Head and neck cancer
Head and neck cancers mostly grow inside your mouth, nose, throat or sinuses. Sometimes they start in the saliva glands or lymph nodes. All too often, the cancer will spread over the head or neck, and sometimes to the lungs. It’s very rare for other parts of the body to be affected, but it happens.
Smoking, chewing tobacco or betel nut, and heavy drinking can also aggravate these cancers and make treatment more difficult.
In more detail
Most head and neck cancers are known as mucosal, which refers to the mucus membranes where they are most commonly found. These membranes are the soft, moist linings of the hollow areas of your head: your mouth, nose, sinuses, larynx – your voice box, and pharynx – your throat. Each area is open to the surrounding air, and the mucus membranes keep the inner cavity surfaces protected.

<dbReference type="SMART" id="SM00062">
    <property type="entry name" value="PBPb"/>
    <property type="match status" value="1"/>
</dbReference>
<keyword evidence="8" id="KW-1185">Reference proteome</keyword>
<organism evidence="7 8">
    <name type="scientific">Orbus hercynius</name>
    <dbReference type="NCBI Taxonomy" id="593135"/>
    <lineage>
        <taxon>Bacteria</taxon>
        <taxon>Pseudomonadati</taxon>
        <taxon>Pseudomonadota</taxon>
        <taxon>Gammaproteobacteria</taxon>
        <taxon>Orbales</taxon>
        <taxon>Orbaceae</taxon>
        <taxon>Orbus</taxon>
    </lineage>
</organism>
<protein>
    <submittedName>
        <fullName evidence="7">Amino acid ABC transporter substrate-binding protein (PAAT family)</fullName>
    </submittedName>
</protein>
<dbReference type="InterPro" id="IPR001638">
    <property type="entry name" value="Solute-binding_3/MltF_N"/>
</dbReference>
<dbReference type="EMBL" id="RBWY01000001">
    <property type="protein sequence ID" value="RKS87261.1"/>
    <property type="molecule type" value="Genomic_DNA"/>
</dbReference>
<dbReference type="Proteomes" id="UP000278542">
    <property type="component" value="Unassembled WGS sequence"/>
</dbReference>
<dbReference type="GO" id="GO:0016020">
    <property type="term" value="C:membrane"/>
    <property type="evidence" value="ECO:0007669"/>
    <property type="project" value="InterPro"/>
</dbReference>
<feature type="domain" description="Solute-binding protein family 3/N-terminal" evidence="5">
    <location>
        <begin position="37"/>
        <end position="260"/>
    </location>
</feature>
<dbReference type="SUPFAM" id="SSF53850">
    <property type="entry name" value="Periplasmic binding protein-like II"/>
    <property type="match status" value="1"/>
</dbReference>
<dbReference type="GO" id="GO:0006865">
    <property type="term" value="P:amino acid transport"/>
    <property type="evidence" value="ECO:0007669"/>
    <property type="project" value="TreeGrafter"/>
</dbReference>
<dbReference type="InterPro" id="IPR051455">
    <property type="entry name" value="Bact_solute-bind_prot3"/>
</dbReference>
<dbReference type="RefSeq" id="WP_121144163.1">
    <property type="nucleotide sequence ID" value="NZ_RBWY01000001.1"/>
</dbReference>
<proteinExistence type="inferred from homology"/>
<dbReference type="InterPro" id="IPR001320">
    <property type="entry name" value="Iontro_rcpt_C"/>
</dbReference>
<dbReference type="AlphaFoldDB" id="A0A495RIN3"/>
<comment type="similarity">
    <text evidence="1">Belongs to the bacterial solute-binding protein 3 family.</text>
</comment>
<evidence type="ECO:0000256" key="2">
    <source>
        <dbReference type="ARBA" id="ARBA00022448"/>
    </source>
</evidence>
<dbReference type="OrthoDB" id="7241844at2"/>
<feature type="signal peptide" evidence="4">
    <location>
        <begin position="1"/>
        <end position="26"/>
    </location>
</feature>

The lymph nodes and the salivary glands produce the fluid saliva that keeps the mucus membranes moist. These are also vulnerable to adenocarcinoma, a cancer that begins in glands.
Cancers of the brain, eye and thyroid are not grouped with the mucosal variety, nor are cancers of the scalp, skin, muscles and bones of the head.
Head and neck cancers are highly likely to spread to the lymph nodes in the neck, and also to the lungs. More rarely they spread to other parts of the body, including the liver, bone or brain.